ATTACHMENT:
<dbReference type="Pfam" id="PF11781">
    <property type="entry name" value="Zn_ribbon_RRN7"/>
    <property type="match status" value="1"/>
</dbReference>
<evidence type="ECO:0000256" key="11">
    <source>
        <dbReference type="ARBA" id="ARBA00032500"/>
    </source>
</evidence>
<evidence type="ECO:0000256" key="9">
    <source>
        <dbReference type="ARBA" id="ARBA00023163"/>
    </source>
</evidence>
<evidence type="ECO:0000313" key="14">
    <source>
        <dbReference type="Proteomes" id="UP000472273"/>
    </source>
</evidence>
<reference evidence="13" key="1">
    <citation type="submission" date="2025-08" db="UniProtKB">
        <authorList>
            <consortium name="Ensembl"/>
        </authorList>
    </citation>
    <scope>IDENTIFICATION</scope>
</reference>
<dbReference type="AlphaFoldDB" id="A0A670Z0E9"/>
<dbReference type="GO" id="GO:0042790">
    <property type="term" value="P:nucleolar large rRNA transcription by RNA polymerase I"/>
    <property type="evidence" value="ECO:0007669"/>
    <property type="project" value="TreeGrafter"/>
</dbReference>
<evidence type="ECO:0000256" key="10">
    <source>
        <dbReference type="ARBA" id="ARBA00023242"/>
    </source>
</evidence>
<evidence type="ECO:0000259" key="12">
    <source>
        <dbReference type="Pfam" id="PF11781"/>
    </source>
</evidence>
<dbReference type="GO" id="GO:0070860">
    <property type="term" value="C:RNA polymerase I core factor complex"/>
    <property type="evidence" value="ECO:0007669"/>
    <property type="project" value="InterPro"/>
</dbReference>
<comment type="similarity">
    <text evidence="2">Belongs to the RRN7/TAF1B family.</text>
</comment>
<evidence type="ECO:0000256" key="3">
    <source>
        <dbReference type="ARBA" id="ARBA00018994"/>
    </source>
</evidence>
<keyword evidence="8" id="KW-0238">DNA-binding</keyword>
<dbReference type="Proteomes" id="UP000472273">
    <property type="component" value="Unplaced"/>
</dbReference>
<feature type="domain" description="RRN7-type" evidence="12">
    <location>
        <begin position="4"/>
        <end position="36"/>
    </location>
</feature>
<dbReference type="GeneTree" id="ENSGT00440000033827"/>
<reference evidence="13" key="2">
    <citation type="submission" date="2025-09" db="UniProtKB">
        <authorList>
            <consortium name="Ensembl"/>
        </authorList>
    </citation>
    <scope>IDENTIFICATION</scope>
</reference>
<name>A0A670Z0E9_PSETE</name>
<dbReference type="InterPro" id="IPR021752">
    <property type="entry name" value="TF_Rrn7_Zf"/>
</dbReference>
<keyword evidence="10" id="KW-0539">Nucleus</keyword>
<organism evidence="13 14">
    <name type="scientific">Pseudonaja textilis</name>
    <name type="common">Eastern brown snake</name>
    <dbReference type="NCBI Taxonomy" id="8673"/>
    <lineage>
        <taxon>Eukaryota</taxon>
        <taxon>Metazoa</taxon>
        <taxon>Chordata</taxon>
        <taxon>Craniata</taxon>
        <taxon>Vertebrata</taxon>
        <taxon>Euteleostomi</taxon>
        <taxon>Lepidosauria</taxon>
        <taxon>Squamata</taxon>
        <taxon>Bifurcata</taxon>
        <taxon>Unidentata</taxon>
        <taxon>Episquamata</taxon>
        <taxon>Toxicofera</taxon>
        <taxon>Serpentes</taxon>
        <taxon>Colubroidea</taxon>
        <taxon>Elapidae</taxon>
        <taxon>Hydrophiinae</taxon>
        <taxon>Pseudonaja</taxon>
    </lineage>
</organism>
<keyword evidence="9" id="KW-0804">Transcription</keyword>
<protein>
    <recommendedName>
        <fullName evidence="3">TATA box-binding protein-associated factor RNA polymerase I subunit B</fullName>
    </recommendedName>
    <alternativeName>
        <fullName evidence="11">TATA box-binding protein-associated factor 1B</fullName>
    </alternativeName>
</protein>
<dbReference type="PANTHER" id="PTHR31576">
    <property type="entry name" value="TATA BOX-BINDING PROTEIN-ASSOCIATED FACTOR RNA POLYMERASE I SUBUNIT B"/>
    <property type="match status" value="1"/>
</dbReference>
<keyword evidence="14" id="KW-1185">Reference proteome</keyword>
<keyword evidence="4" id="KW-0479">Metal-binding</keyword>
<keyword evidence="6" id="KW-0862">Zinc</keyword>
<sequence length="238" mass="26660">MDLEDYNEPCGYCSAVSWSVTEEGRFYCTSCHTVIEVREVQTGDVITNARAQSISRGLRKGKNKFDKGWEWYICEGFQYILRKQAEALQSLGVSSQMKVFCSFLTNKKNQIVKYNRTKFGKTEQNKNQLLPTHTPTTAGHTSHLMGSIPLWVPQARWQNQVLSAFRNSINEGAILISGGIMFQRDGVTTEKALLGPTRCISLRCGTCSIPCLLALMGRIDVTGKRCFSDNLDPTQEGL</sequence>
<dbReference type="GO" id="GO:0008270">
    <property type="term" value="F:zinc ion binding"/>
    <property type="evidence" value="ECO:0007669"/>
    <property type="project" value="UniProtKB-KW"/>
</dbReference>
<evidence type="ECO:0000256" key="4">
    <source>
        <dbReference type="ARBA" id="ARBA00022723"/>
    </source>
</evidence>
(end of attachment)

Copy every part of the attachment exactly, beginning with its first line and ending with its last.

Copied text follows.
<dbReference type="Pfam" id="PF11781">
    <property type="entry name" value="Zn_ribbon_RRN7"/>
    <property type="match status" value="1"/>
</dbReference>
<evidence type="ECO:0000256" key="11">
    <source>
        <dbReference type="ARBA" id="ARBA00032500"/>
    </source>
</evidence>
<evidence type="ECO:0000256" key="9">
    <source>
        <dbReference type="ARBA" id="ARBA00023163"/>
    </source>
</evidence>
<evidence type="ECO:0000313" key="14">
    <source>
        <dbReference type="Proteomes" id="UP000472273"/>
    </source>
</evidence>
<reference evidence="13" key="1">
    <citation type="submission" date="2025-08" db="UniProtKB">
        <authorList>
            <consortium name="Ensembl"/>
        </authorList>
    </citation>
    <scope>IDENTIFICATION</scope>
</reference>
<dbReference type="AlphaFoldDB" id="A0A670Z0E9"/>
<dbReference type="GO" id="GO:0042790">
    <property type="term" value="P:nucleolar large rRNA transcription by RNA polymerase I"/>
    <property type="evidence" value="ECO:0007669"/>
    <property type="project" value="TreeGrafter"/>
</dbReference>
<evidence type="ECO:0000256" key="10">
    <source>
        <dbReference type="ARBA" id="ARBA00023242"/>
    </source>
</evidence>
<evidence type="ECO:0000259" key="12">
    <source>
        <dbReference type="Pfam" id="PF11781"/>
    </source>
</evidence>
<dbReference type="GO" id="GO:0070860">
    <property type="term" value="C:RNA polymerase I core factor complex"/>
    <property type="evidence" value="ECO:0007669"/>
    <property type="project" value="InterPro"/>
</dbReference>
<comment type="similarity">
    <text evidence="2">Belongs to the RRN7/TAF1B family.</text>
</comment>
<evidence type="ECO:0000256" key="3">
    <source>
        <dbReference type="ARBA" id="ARBA00018994"/>
    </source>
</evidence>
<keyword evidence="8" id="KW-0238">DNA-binding</keyword>
<dbReference type="Proteomes" id="UP000472273">
    <property type="component" value="Unplaced"/>
</dbReference>
<feature type="domain" description="RRN7-type" evidence="12">
    <location>
        <begin position="4"/>
        <end position="36"/>
    </location>
</feature>
<dbReference type="GeneTree" id="ENSGT00440000033827"/>
<reference evidence="13" key="2">
    <citation type="submission" date="2025-09" db="UniProtKB">
        <authorList>
            <consortium name="Ensembl"/>
        </authorList>
    </citation>
    <scope>IDENTIFICATION</scope>
</reference>
<name>A0A670Z0E9_PSETE</name>
<dbReference type="InterPro" id="IPR021752">
    <property type="entry name" value="TF_Rrn7_Zf"/>
</dbReference>
<keyword evidence="10" id="KW-0539">Nucleus</keyword>
<organism evidence="13 14">
    <name type="scientific">Pseudonaja textilis</name>
    <name type="common">Eastern brown snake</name>
    <dbReference type="NCBI Taxonomy" id="8673"/>
    <lineage>
        <taxon>Eukaryota</taxon>
        <taxon>Metazoa</taxon>
        <taxon>Chordata</taxon>
        <taxon>Craniata</taxon>
        <taxon>Vertebrata</taxon>
        <taxon>Euteleostomi</taxon>
        <taxon>Lepidosauria</taxon>
        <taxon>Squamata</taxon>
        <taxon>Bifurcata</taxon>
        <taxon>Unidentata</taxon>
        <taxon>Episquamata</taxon>
        <taxon>Toxicofera</taxon>
        <taxon>Serpentes</taxon>
        <taxon>Colubroidea</taxon>
        <taxon>Elapidae</taxon>
        <taxon>Hydrophiinae</taxon>
        <taxon>Pseudonaja</taxon>
    </lineage>
</organism>
<keyword evidence="9" id="KW-0804">Transcription</keyword>
<protein>
    <recommendedName>
        <fullName evidence="3">TATA box-binding protein-associated factor RNA polymerase I subunit B</fullName>
    </recommendedName>
    <alternativeName>
        <fullName evidence="11">TATA box-binding protein-associated factor 1B</fullName>
    </alternativeName>
</protein>
<dbReference type="PANTHER" id="PTHR31576">
    <property type="entry name" value="TATA BOX-BINDING PROTEIN-ASSOCIATED FACTOR RNA POLYMERASE I SUBUNIT B"/>
    <property type="match status" value="1"/>
</dbReference>
<keyword evidence="14" id="KW-1185">Reference proteome</keyword>
<keyword evidence="4" id="KW-0479">Metal-binding</keyword>
<keyword evidence="6" id="KW-0862">Zinc</keyword>
<sequence length="238" mass="26660">MDLEDYNEPCGYCSAVSWSVTEEGRFYCTSCHTVIEVREVQTGDVITNARAQSISRGLRKGKNKFDKGWEWYICEGFQYILRKQAEALQSLGVSSQMKVFCSFLTNKKNQIVKYNRTKFGKTEQNKNQLLPTHTPTTAGHTSHLMGSIPLWVPQARWQNQVLSAFRNSINEGAILISGGIMFQRDGVTTEKALLGPTRCISLRCGTCSIPCLLALMGRIDVTGKRCFSDNLDPTQEGL</sequence>
<dbReference type="GO" id="GO:0008270">
    <property type="term" value="F:zinc ion binding"/>
    <property type="evidence" value="ECO:0007669"/>
    <property type="project" value="UniProtKB-KW"/>
</dbReference>
<evidence type="ECO:0000256" key="4">
    <source>
        <dbReference type="ARBA" id="ARBA00022723"/>
    </source>
</evidence>